Police arresting Indian citizens on charges of sedition has been increasing recently. The latest being the cases against Amnesty International and movie actress and Congress leader Remya. Though most of the cases are finally dismissed, the accused are put into lot of hardships and the process of defending the charge itself has become a punishment. The Indian Supreme Court has now reiterated that only incitement to violence and public disorder can be prosecuted under Sedition law.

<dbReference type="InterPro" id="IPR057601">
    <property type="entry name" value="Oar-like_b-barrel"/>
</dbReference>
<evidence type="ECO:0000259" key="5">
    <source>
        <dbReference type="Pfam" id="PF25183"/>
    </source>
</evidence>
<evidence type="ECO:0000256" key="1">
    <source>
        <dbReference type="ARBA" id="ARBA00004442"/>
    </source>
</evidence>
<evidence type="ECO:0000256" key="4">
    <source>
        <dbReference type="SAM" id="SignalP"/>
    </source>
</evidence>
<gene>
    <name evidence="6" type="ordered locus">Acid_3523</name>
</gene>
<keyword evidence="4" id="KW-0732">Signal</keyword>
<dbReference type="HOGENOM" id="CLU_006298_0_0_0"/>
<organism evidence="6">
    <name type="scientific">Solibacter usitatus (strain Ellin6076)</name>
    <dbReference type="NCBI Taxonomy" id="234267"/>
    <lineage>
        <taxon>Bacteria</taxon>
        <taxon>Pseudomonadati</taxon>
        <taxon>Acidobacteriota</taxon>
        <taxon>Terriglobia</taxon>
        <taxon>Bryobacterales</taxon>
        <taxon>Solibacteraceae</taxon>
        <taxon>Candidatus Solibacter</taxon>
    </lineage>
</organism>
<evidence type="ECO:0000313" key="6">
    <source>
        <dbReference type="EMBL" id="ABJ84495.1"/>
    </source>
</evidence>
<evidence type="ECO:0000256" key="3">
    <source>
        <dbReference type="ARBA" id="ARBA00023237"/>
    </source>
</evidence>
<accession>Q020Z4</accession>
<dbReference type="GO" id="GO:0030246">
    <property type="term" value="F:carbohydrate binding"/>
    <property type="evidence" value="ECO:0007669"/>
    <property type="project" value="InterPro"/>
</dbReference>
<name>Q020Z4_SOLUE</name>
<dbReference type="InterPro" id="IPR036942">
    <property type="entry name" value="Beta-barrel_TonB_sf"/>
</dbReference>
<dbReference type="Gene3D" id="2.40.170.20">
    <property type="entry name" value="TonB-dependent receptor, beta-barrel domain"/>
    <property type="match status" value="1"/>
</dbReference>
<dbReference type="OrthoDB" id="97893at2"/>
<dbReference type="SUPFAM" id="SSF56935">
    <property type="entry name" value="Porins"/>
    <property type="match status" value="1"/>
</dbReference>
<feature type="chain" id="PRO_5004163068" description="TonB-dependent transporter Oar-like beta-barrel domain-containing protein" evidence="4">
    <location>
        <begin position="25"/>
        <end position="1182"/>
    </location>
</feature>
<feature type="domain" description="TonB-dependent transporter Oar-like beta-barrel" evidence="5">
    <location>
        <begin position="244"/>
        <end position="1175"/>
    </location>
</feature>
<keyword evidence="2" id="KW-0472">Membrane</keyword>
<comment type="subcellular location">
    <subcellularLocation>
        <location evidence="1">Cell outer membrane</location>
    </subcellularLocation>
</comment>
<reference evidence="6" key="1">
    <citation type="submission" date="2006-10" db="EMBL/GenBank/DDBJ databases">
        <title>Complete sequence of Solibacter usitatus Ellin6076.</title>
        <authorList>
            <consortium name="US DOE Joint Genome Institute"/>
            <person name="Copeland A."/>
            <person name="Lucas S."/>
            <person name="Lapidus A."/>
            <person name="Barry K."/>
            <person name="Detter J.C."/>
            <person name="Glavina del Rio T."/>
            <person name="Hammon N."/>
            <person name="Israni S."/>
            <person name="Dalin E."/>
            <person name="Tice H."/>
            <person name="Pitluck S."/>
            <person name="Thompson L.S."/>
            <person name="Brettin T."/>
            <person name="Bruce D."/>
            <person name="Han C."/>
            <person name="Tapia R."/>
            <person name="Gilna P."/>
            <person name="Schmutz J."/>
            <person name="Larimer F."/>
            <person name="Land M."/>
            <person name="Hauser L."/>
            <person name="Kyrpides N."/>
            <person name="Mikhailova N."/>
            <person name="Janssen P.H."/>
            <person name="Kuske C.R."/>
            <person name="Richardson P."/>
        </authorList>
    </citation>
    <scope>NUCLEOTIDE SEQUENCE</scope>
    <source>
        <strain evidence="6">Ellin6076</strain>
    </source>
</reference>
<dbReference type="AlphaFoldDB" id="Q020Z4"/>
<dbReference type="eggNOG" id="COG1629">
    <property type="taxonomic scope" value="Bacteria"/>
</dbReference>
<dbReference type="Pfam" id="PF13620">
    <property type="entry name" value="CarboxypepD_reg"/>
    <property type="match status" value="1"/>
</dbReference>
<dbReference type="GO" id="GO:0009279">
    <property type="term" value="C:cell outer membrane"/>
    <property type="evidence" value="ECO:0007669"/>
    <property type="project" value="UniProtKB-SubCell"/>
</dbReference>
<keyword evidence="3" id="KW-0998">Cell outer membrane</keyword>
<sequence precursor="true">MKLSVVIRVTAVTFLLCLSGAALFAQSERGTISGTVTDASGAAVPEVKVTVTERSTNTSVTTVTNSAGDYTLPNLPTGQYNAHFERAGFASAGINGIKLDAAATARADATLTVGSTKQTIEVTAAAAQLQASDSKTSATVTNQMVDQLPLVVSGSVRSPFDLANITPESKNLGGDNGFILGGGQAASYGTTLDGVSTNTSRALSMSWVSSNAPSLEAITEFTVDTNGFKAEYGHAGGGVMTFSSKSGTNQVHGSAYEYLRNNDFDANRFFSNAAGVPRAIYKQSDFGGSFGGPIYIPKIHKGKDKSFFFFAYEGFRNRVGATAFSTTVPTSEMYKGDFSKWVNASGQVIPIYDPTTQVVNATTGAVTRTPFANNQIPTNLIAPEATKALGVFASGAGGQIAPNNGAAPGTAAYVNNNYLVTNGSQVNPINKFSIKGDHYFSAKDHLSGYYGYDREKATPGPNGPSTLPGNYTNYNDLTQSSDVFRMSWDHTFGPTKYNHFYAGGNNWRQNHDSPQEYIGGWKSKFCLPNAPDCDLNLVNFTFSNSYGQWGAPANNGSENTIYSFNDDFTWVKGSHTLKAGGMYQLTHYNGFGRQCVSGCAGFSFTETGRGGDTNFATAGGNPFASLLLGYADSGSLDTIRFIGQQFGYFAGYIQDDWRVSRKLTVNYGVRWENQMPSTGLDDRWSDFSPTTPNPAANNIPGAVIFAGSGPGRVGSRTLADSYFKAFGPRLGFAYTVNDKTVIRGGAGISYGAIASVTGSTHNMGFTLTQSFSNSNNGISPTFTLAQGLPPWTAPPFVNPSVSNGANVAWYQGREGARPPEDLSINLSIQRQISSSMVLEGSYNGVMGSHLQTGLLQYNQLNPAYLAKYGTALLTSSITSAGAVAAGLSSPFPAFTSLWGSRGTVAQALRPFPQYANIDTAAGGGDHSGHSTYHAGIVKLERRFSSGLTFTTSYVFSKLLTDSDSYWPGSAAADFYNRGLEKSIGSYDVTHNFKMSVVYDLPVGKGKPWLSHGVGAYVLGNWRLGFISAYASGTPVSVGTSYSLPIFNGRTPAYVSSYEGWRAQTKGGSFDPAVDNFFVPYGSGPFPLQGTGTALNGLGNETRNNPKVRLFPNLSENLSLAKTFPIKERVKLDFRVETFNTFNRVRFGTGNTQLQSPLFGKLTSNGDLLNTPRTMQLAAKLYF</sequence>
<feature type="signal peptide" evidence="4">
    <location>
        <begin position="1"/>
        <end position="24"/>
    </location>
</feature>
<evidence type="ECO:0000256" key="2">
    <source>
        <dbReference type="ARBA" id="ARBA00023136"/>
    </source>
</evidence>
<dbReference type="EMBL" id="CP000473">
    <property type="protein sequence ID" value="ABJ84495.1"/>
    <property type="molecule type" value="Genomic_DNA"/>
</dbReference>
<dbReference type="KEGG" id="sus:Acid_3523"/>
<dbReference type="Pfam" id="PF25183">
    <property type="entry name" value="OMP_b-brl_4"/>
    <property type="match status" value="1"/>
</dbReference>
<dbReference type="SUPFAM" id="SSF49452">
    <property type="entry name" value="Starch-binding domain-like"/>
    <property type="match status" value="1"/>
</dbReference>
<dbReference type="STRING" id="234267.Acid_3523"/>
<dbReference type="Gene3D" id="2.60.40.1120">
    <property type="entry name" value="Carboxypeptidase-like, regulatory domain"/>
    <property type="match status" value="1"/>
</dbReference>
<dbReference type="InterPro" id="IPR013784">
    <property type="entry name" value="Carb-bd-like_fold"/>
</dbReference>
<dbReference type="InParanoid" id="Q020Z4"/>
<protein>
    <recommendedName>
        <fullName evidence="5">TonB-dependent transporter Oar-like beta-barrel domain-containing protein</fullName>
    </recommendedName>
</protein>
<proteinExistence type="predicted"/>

The Supreme Court on Monday asserted that “making a strong criticism of the government” is not even defamatory, let alone seditious. The court also directed all authorities, including police and trial judges, to follow its Constitution Bench ruling which stated that only incitement to violence and public disorder could form the basis of a sedition charge. A bench of Justice Dipak Misra and Justice Uday U Lalit maintained that it would not be within the fold of criminal jurisprudence to issue uniform guidelines for registration of FIRs under sedition charge, but underscored that a larger bench has already provided necessary safeguards that should be followed by all authorities. “Suppose somebody makes a strong criticism of the government… even a case of criminal defamation cannot be filed, let alone a case of sedition. Every magistrate is bound by what we said in the Kedar Nath (case),” said the bench. In Kedar Nath Singh vs State of Bihar, 1962, a Constitution Bench had ruled in favour of the constitutional validity of Section 124A (sedition) in the IPC, but had added a vital caveat: that a person could be prosecuted for sedition only if his acts caused “incitement to violence or intention or tendency to create public disorder or cause disturbance of public peace”.